What’s your take on the dance scene at the moment; do you still find the current spate of techno & house releases inspiring?

It can be very difficult to wade through the masses of generic music these days. Anyone can download a load of loops and stick em together (or even edit an actual release), but it takes time and effort to make it unique and interesting. This why I still love making music, I want to make something that has a personality that is different from the norm. There is still nothing better than the feeling of being on the dance floor and hearing a new tune resonate your solar plexus and send chills down your spine. This hasn’t changed. There is lots of good music out there, its just harder find through the sheer volume.

You mentioned Kraftwerk being an inspiration - how relevant do you feel their music is today?

Most modern genres of music have a lot to thank Kraftwerk for. You can hear their influence from the chart, to a dirty basement club. They are as fresh for me now as they were when I first heard then at the age of 11 or 12.

You seem to have embraced the digital age, running the Collective’s website and maintaining a good web presence. How do you feel internet technology can be fully utilised in music production?

For me the best thing about the internet is the access to new ideas and likeminded people (if you can find them). It is a great tool for finding out solutions to problems and finding new ways of doing things. To fully utilise this resource you really need to put something back in and contribute to others. You will be surprised how much one can learn by helping others.
With the onset of cloud computing, I see a rosy collaborating and sharing future. Interfaces that allow users to participate in real time with their collaborators wherever they are.

You are producing vinyl for the label as well as providing digital downloads, do you feel the internet can destroy motivation for releasing music on-line because of illegal sharing?

Well if your motivation for producing music is from a money point of view, forget it. For me music is a hobby and a means of communicating with myself, others around and with me. A sound board as such. I would do any job to make sure that part of my life survives. It is just fortunate that I have been able to survive by doing it. The thing about downloading for me is that there is no personality in it, no investment, which ultimately devalues the very thing we cherish. For me, if you are going to use anything that enhances what you are, or do, or any product or service you provide, be it a DJ set, a play list for your partner or just your street cool factor, buy it. You will love it more, and it will love you twice as much back.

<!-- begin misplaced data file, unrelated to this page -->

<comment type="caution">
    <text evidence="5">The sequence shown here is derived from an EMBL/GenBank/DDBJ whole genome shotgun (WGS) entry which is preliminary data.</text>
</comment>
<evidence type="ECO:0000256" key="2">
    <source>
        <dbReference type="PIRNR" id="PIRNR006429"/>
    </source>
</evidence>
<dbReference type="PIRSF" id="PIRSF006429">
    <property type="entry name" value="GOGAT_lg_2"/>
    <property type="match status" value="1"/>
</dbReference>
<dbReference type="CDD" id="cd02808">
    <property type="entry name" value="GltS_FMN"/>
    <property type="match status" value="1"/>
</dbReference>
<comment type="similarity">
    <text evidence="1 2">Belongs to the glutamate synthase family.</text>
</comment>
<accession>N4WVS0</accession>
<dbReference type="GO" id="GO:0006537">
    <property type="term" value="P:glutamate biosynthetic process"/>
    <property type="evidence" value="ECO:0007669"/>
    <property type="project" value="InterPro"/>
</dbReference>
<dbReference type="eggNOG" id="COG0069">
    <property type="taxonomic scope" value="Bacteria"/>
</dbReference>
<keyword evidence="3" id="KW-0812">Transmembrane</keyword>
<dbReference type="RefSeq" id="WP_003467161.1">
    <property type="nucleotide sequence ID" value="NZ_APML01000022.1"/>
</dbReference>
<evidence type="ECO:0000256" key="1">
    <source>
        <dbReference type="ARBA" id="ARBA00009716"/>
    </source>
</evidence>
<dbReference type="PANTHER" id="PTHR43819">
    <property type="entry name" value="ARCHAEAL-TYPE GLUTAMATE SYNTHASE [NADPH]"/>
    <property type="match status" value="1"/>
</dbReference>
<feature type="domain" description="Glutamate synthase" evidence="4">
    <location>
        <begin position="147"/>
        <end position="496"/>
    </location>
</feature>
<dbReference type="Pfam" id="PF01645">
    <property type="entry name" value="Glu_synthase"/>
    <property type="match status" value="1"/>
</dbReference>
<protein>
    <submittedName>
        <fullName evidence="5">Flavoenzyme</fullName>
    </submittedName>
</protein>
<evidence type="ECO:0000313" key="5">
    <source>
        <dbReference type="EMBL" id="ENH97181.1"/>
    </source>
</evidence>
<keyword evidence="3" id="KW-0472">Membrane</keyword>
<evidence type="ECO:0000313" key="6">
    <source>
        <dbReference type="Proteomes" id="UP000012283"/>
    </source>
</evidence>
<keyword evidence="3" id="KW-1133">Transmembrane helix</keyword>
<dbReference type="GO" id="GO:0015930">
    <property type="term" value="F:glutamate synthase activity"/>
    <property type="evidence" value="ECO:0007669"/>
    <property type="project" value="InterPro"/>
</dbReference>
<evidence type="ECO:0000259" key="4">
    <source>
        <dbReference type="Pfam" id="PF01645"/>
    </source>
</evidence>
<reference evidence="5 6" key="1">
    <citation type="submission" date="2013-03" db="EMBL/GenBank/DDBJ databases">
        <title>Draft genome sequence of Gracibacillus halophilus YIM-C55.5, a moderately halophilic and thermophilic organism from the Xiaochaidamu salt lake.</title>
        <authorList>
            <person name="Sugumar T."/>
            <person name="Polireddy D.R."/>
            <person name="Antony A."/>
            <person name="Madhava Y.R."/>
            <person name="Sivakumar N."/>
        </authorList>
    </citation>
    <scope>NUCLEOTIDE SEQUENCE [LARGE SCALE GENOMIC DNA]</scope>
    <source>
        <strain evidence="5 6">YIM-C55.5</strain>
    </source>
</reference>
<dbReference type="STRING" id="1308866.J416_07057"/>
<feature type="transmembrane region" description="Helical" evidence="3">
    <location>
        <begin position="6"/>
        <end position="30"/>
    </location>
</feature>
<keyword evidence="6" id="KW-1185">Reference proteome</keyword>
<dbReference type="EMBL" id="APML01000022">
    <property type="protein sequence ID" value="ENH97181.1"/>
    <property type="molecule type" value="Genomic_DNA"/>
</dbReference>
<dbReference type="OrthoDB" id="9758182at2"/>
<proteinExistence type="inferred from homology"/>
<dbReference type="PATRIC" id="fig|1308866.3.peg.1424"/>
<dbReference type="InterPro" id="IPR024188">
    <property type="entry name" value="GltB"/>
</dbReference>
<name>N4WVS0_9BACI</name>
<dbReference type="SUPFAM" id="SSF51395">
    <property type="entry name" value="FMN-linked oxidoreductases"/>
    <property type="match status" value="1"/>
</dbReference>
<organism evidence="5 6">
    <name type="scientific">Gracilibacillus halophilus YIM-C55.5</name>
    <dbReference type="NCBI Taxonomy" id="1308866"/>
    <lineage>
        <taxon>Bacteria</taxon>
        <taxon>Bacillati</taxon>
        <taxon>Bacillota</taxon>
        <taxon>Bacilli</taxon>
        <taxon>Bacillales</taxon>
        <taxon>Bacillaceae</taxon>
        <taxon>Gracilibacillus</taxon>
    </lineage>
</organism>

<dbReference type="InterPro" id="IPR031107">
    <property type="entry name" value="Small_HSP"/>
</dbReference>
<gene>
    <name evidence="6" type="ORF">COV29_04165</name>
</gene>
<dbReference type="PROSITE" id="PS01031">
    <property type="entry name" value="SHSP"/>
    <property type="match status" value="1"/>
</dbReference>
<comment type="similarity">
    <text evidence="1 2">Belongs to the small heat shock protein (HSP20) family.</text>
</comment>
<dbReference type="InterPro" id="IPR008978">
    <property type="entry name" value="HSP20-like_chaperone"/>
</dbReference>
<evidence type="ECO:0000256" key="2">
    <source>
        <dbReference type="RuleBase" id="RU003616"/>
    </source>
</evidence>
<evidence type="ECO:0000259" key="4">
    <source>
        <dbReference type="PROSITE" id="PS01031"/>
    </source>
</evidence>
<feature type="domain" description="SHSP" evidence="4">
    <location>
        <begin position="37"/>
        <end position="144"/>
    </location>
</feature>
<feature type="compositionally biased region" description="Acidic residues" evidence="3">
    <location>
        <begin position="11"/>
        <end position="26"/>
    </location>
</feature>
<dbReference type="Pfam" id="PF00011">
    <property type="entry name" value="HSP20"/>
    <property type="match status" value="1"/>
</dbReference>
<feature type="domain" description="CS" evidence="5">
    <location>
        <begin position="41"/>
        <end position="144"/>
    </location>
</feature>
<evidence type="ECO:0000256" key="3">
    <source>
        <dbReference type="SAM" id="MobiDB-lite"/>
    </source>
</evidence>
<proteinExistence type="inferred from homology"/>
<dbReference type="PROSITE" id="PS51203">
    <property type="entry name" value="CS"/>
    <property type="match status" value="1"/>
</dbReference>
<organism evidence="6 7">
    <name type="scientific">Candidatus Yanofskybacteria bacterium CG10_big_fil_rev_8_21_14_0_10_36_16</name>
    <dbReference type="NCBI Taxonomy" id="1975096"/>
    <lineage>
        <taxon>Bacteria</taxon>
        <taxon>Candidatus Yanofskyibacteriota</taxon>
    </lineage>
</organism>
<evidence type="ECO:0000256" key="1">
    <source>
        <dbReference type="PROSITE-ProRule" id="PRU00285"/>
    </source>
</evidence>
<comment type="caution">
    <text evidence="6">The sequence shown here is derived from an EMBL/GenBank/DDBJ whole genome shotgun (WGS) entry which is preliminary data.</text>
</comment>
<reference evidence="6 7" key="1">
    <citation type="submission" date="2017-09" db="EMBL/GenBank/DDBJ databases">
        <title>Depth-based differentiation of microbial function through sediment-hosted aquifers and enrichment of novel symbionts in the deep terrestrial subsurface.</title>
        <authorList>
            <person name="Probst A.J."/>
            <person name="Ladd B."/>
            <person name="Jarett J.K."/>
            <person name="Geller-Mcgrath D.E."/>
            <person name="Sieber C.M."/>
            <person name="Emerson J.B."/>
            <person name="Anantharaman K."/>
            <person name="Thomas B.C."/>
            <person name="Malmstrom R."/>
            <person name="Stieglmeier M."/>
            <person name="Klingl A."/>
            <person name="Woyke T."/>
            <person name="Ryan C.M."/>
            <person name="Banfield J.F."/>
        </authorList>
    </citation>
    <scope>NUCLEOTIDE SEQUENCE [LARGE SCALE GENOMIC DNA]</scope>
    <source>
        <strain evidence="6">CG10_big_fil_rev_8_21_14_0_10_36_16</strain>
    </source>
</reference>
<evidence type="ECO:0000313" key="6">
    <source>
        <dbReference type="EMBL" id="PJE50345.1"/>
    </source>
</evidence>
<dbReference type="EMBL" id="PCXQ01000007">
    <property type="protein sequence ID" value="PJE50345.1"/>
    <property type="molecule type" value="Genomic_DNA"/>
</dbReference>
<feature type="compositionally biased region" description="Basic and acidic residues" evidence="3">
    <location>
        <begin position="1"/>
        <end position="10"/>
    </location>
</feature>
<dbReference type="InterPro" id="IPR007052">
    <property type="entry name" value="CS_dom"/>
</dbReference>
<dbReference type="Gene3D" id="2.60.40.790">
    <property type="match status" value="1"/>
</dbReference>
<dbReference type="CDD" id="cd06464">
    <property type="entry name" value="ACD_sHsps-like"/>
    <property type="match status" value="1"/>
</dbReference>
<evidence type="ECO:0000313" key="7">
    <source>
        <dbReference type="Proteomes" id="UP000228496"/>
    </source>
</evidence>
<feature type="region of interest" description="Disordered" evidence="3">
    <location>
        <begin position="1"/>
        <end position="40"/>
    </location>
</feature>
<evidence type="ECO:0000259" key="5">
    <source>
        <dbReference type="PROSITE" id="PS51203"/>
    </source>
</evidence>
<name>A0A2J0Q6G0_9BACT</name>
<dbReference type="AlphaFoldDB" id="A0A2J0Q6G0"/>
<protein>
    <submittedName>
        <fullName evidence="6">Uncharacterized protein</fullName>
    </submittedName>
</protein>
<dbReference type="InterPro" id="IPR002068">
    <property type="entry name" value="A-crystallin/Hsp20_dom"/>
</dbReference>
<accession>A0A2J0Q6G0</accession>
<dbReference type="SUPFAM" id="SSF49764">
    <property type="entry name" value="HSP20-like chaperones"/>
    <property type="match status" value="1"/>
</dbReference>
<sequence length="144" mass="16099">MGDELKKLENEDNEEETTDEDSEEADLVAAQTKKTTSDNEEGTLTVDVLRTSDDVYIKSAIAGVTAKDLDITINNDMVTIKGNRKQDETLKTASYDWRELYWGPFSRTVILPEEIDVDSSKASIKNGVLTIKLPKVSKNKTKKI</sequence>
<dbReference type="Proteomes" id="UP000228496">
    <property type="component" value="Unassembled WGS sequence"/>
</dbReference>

I love actuality, artefacts that exist in reality that will still be here after ones hard drive fails. That’s why we are doing hand printed vinyl. No mixes will cross formats. The analogue product is the premium one, as you can never make them identical. I have also worked out a way to make each digital version different, not by encryption or copy protection but by a unique musical identifier that compliments the audio in a way that does not detract from the content. I just need to automate the whole process.

The first release on the label is called ‘Mental Health EP’; will the music have psychologically enhancing benefits?

Well I would like to say all Boardroom tunes have psychological benefits, they should have, as most of my collaborators are off their trolleys! Come see us on the 22nd, I am pretty sure the crowd will be too!

Studio weapon of choice?

Mackie Control and my crusty, trusty NS10s. These days though you can make music on anything, you don’t need a kitchen sink, although they do sound good. I am more interested in the room than the gear these days - it is something that is often forgotten in this ‘one box does everything’ world. In a reflective, saturated, vibe less room, it will always be an unpleasant creative process.

What’s next for the Boardroom Music Collective?

The Pub.

For more info on the Boardroom Music Collective go to:
Facebook Group:

All photos courtesy of Steven Boardman. Not to be reproduced without permission.

The Boardroom Vs FuturistiX:Label Launch
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On: Saturday 22nd October
At: The City Arts And Music Project (The CAMP) [map]

From: 22.00 - 04.00
Cost: £8 B4 11pm, £12 After, Early Bird Tickets available from or
Ticket Info: Early Bird Tickets available from:

Buy Online: Click here to buy tickets
More: The Boardroom Vs FuturistiX
Launching the brand new record label : 'The Boardroom Presents..'
The City Arts & Music Project (Basement)
70 - 74 City Road
London EC1Y 2BJ
Saturday October 22nd
10pm - 4am

JUSTIN ROBERTSON (The Deadstock 33S)